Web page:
There are clubs specifically for foreigners (or more specifically, for foreign men and the Japanese girls who want to meet them), but I didn’t care too much for those – what is the point of being a foreigner if you go to the one place that’s full of other foreigners? I remember one night I was in a local club, the only white guy in the place. It was a techno show, very loud, with smoke machines and lasers and video screens all over the place. I was dancing on my own with my eyes closed enjoying the viscera; the noise, the smells, and the radiant heat of my fellow beings, when I noticed that I was having a suspiciously large amount of accidental body contact with the supple willow in front of me. I put my hands around her waist and smelt her hair and for half an hour or so we danced close, exploring each other’s bodies to the music. I pulled her into the shadows at the edge of the dance floor and kissed her hard, our bodies grinding rhythmically, a simulacrum of the sexual act to come. I took her by the hand and led her from the club. She came, but after a block or so she stopped asked me something in Japanese, the first words to pass between us. I didn’t understand but showed her my ID card, hoping that she would glean from it that we were going to my house and that it was close. The next words that passed between us occurred when we were sitting on my bed: I started to unbutton her blouse and she stopped me while she furiously typed something into her phone, eventually showing me some English word salad and looking at me quizzically. We communicated as I imagined early explorers did with aboriginal peoples: I pointed at myself and said my name and then pointed at her. She looked at me blankly and we both laughed.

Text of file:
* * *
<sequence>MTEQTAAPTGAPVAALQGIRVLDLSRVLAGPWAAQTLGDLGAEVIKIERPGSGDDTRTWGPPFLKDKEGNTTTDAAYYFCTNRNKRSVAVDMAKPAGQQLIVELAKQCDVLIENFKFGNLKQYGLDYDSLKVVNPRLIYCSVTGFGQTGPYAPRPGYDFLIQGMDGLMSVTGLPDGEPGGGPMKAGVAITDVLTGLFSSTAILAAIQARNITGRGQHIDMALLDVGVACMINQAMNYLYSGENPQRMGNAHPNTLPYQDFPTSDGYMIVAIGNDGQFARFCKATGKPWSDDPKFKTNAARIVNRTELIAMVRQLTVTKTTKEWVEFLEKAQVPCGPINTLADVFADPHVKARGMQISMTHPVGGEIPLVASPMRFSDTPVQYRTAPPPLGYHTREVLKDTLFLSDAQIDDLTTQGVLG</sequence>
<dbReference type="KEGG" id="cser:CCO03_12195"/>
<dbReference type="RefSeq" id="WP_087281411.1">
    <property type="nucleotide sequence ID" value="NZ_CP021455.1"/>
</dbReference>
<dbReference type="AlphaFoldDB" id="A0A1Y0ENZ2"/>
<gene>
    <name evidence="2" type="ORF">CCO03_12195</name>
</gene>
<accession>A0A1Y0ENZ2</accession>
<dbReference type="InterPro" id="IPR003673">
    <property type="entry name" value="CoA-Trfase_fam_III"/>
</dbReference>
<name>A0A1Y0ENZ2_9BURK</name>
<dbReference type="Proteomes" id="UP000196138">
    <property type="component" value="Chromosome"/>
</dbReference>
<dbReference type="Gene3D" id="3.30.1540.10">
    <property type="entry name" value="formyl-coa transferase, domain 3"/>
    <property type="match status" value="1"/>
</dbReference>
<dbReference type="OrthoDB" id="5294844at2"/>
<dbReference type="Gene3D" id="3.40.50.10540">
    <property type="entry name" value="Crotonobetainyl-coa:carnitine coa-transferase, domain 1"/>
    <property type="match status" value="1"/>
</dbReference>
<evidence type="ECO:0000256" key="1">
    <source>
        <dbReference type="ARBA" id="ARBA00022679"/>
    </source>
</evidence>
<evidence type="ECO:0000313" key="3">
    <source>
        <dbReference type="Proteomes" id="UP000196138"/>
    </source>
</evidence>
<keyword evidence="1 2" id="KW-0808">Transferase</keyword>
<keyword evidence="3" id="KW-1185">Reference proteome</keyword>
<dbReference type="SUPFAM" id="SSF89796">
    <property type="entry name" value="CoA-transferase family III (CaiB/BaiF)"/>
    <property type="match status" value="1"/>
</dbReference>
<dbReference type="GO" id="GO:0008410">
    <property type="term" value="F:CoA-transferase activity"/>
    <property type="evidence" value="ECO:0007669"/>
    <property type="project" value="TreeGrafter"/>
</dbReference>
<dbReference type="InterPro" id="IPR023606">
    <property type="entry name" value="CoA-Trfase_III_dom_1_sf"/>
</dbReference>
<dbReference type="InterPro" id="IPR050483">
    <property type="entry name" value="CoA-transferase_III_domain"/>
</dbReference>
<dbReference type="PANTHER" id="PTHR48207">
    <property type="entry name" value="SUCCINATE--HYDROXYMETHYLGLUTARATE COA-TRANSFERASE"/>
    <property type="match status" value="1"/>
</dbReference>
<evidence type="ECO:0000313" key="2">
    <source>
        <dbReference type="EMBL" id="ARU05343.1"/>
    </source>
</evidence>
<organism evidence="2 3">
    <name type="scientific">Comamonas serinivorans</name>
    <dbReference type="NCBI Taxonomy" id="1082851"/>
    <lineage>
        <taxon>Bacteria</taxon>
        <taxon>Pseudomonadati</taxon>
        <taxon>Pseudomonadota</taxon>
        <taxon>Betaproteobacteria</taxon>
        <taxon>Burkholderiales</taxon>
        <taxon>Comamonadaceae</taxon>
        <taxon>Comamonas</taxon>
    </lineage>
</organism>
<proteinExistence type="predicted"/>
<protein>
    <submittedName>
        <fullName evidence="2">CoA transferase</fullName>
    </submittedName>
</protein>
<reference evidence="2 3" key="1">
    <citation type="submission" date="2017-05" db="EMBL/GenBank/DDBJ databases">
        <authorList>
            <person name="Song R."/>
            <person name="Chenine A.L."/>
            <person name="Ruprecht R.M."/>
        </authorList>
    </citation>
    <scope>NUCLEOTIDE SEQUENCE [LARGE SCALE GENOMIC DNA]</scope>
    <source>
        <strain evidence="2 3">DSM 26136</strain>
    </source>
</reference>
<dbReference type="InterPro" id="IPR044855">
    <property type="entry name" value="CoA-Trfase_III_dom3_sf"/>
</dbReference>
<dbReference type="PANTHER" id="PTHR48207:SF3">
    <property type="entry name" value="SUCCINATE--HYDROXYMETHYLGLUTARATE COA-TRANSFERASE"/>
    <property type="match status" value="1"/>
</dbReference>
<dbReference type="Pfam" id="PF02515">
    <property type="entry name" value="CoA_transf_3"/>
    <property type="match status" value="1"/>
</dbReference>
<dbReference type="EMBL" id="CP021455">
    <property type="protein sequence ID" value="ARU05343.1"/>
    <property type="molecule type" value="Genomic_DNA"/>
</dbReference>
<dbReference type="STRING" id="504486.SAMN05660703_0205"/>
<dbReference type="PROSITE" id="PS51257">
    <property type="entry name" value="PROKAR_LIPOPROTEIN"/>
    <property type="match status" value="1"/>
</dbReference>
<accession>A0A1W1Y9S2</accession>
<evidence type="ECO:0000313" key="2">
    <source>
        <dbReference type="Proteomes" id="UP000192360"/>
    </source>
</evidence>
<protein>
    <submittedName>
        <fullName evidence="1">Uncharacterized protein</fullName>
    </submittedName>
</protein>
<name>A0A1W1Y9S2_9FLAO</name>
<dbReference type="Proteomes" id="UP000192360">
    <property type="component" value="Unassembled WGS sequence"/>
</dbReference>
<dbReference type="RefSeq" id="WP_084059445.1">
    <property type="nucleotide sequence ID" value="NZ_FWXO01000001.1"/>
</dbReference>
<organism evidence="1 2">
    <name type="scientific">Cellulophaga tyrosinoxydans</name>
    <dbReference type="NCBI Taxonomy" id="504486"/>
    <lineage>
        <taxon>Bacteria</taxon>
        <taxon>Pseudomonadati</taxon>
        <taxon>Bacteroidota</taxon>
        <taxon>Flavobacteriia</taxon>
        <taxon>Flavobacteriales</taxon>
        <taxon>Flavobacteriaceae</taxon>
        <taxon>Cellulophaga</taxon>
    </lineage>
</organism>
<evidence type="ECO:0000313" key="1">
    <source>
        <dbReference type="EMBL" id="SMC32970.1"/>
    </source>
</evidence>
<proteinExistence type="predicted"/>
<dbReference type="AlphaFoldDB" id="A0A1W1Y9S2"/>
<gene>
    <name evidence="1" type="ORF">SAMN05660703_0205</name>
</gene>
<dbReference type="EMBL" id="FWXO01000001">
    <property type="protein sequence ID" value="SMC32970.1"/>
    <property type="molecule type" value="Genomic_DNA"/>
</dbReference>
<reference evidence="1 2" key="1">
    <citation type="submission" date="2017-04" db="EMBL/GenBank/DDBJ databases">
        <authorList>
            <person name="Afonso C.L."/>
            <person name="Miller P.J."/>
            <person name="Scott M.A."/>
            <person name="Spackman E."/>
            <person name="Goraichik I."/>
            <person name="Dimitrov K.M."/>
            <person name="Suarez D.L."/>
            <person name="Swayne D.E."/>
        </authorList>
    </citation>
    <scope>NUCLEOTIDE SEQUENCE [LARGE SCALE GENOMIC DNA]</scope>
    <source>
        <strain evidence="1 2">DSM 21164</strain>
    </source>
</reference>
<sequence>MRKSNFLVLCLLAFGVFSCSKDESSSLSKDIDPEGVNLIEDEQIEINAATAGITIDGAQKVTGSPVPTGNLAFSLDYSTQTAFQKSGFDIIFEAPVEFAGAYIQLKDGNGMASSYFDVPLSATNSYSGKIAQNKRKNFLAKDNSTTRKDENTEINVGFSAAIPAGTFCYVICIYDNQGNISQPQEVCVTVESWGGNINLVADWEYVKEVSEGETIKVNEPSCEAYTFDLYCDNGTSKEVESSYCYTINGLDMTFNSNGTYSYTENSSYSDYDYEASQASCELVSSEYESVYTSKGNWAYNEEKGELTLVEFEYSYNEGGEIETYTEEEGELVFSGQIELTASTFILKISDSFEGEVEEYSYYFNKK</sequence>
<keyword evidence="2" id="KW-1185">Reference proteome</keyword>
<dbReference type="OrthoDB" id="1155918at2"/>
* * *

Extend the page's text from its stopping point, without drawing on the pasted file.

In the morning she cleaned my house a little and put her name into my phone, the only name in there in kanji. I asked a friend once and he told me her name was Takako. She had a friend text me a few times, but it never went anywhere.
The cigar has fallen off a little from its midway peak, but it’s still very acceptable. Coffee predominates, but there is a strong herbal earthiness in there as well, and a little more bushfire than I’d like.